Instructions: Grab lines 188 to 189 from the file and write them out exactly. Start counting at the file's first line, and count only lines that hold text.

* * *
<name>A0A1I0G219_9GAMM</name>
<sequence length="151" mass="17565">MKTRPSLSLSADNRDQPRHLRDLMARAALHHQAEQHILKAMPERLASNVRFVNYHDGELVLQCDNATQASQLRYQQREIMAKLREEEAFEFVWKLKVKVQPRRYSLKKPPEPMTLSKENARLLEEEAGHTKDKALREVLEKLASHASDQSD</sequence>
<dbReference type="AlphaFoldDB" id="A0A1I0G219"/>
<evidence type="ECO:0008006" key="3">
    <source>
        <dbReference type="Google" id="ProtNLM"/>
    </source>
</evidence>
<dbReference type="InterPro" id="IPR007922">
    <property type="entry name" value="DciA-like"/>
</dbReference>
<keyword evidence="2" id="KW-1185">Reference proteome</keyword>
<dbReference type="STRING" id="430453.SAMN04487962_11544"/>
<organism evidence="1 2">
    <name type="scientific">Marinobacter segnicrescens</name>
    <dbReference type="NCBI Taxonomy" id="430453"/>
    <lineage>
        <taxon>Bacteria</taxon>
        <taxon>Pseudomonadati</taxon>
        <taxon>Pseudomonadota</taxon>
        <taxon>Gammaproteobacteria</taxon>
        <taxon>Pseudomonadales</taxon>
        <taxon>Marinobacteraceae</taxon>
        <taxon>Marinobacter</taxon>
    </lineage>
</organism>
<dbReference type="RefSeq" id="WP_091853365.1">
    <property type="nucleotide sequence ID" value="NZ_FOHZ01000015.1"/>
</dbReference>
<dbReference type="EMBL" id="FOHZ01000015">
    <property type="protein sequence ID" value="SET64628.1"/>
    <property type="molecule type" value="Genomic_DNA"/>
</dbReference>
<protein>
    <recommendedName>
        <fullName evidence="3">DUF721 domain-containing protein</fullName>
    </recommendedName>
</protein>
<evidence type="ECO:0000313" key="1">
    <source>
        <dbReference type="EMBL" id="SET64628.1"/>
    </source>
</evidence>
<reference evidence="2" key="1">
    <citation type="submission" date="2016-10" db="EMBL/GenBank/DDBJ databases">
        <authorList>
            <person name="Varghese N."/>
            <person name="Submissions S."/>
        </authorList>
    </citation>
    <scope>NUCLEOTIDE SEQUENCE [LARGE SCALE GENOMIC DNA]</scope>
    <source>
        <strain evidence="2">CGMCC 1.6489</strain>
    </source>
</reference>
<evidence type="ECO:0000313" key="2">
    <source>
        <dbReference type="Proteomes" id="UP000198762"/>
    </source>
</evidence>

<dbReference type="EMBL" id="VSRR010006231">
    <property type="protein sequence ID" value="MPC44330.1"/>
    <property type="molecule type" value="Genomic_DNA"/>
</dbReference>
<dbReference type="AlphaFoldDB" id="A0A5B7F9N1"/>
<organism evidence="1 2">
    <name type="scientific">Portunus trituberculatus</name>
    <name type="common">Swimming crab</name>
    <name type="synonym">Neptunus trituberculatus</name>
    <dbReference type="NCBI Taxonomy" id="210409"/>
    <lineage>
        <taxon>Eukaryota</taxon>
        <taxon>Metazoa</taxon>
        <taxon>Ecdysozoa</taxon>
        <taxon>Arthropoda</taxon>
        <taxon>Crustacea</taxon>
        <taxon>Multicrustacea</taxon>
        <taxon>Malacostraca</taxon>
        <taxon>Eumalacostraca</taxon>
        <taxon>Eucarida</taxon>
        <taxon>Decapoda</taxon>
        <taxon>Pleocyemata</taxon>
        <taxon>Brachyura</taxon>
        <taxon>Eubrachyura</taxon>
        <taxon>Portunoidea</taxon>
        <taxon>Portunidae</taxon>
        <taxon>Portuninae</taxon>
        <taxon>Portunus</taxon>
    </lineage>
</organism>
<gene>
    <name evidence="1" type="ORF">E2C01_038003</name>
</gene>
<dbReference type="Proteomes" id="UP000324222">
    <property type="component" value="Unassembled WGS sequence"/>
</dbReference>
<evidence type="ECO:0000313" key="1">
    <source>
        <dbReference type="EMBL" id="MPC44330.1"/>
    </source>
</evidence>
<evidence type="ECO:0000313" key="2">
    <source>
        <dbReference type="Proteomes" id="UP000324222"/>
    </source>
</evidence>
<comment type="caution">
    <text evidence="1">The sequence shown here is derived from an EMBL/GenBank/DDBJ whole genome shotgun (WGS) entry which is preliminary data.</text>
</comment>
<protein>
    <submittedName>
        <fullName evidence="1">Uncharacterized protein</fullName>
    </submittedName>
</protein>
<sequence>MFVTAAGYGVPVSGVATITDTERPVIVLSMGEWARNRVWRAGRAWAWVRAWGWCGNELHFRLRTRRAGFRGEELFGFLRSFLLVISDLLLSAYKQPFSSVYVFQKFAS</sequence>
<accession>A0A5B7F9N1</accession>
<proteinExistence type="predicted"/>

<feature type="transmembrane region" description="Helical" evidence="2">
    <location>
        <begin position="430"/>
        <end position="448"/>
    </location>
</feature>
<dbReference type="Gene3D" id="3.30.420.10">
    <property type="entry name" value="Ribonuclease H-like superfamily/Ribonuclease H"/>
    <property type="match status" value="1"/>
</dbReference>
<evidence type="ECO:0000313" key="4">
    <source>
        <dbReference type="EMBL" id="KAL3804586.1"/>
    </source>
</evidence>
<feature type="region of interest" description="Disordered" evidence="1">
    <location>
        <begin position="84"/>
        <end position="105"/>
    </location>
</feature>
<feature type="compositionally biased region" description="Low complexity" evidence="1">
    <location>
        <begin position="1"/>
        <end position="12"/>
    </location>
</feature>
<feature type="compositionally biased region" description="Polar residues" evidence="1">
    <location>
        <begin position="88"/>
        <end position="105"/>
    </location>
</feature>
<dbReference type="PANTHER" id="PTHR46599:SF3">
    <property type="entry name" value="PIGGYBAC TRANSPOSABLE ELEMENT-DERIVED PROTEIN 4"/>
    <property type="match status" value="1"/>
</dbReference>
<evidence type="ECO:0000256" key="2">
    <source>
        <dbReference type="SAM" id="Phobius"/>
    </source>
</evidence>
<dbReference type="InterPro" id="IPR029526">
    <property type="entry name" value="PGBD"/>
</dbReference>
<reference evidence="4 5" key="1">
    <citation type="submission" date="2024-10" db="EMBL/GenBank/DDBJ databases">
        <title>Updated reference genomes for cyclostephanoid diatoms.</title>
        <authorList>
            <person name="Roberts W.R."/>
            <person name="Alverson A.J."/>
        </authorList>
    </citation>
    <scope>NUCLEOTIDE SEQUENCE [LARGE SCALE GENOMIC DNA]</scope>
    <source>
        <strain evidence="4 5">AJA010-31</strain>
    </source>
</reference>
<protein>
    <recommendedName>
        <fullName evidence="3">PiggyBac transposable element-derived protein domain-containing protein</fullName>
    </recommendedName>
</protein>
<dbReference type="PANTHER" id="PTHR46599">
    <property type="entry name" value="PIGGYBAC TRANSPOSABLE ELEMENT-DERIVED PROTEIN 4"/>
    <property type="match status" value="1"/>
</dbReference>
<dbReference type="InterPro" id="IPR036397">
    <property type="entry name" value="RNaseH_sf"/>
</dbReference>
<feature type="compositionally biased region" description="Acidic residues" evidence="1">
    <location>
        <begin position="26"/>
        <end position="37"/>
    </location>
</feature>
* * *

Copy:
<feature type="compositionally biased region" description="Acidic residues" evidence="1">
    <location>